105 min., dir. by Ola Simonsson and Johannes Stjarne Nilsson, with
Bengt Nilsson, Sanna Perrson, and Magnus Börjeson
You and five friends are on a mission. You’re wearing ski masks, dressed in black, and are forcing your way into a bank. All of the employees are moved into a position away from the money, and you have three minutes to have your way with the place, as the silent alarm has been tripped, and you know it. What do you do? Put on a drum clinic, of course.
Amadeus Warnebring (Bengt Nilsson) is the eldest child in a family of musical geniuses. His father is a world-famous conductor and his brother was a violin virtuoso by the age of four. Amadeus, however, is tone-deaf. He hates music and anything dealing with it. As the top officer in Sweden’s Anti-Terrorism unit, Amadeus is taken aback when he becomes the lead on an investigation of what turns out to be “musical terrorists” — among other misdeeds, the group breaks into a hospital and kidnaps a patient to be used as a human drum machine, and takes over a bank for some beat-tastic fun. They also “rent” some construction vehicles for some earth-shaking bass, and play with the city’s power lines a bit.
The Sound of Noise is not a preachy lesson on the importance of performance arts. Rather, it’s a witty adventure that hits all the bases. A romance, a comedy, a musical, a drama, and an action film, it somehow encompasses those genres and is delivered in a pleasing, groove-inducing package. The amount of thought that went into producing quality drum-centric music is equaled in the storytelling. The script was not written as a throwaway to house creative concepts in which these drummers would exact their master plan madness; instead, it’s all pertinent.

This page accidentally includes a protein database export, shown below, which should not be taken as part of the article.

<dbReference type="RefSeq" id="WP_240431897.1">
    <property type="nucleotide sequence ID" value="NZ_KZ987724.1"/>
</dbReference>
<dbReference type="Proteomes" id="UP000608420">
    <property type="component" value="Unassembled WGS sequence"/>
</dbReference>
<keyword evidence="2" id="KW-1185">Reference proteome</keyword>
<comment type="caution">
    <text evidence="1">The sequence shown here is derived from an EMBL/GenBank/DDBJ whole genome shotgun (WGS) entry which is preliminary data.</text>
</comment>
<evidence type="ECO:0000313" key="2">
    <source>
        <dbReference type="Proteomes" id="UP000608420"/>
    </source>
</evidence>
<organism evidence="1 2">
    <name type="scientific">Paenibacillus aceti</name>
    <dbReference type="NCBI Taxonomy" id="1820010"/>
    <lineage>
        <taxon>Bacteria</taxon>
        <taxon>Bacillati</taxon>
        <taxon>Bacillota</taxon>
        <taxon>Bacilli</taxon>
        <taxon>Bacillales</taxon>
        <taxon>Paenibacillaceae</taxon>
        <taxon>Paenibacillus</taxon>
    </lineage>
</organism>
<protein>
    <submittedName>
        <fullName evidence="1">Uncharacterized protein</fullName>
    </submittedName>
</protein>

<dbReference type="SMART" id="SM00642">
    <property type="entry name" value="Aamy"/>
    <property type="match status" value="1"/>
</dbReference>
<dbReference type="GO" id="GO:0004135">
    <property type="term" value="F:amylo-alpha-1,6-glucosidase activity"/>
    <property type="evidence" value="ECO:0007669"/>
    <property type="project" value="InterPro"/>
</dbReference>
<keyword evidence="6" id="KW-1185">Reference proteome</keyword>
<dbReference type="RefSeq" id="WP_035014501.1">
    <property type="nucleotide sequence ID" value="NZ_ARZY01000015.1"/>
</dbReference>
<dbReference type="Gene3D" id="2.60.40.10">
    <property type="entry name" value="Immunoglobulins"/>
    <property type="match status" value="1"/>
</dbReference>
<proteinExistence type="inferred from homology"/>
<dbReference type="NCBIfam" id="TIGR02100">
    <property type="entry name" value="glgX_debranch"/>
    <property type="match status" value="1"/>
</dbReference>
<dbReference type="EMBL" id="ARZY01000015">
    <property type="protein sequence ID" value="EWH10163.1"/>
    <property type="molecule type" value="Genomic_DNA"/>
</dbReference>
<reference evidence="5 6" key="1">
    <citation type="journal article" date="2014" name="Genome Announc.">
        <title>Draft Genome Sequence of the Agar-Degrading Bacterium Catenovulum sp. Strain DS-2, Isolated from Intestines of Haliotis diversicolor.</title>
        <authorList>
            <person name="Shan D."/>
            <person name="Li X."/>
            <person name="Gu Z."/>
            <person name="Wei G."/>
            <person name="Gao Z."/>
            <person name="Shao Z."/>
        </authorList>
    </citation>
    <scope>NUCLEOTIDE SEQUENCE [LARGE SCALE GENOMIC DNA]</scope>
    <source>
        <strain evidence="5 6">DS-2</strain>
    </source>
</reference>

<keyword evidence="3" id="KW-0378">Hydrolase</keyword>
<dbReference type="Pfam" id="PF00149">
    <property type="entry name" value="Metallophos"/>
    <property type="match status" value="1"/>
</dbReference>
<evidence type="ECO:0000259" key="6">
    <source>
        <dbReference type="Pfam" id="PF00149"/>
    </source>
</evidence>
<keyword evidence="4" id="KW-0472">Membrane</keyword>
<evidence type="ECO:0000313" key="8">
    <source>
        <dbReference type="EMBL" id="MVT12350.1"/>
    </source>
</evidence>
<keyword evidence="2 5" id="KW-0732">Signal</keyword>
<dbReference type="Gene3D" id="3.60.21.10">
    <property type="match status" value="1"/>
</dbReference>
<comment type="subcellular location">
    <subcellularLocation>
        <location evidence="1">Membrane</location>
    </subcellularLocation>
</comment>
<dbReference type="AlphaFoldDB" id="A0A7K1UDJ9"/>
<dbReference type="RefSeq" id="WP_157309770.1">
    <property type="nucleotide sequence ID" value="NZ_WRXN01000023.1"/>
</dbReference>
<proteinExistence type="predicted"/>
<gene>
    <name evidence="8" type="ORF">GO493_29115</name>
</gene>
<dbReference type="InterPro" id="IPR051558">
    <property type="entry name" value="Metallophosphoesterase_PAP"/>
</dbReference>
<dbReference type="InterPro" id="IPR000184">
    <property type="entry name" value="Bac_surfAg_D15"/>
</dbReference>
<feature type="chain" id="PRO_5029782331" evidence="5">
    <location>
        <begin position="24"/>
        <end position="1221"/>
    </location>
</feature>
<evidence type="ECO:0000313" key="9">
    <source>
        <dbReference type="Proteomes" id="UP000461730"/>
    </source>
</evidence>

The story places an engaging contrast between its two main characters. Amadeus wants nothing more than for all music to stop. Sanna, the mastermind behind the group of musical marauders, wants people to understand that music is not just the pretty packaged material that has been sold to the public — music is, in fact, everywhere. Their opposing views don’t keep them from sharing an interest in the other. They each benefit from the other, and it’s this perplexing, almost non-existent relationship that keeps the movie from falling into pointless space. It’s easy to get caught up in the interesting environments the group finds to play their epic masterpiece, but the rest of the tale keeps the movie grounded and moving forward. One part without the other would collapse this film into oblivion.
At about halfway through the film, I was decided: The Sound of Noise is the best film I’ve seen this year. While the movie has been making its way around festival circuits and has been released overseas, March 9th marks its official US release. Check your local listings, take a weekend vacation to whatever city it’s playing in, write your congressmen, and alert the press. Do what it takes to enjoy the wonders of The Sound of Noise.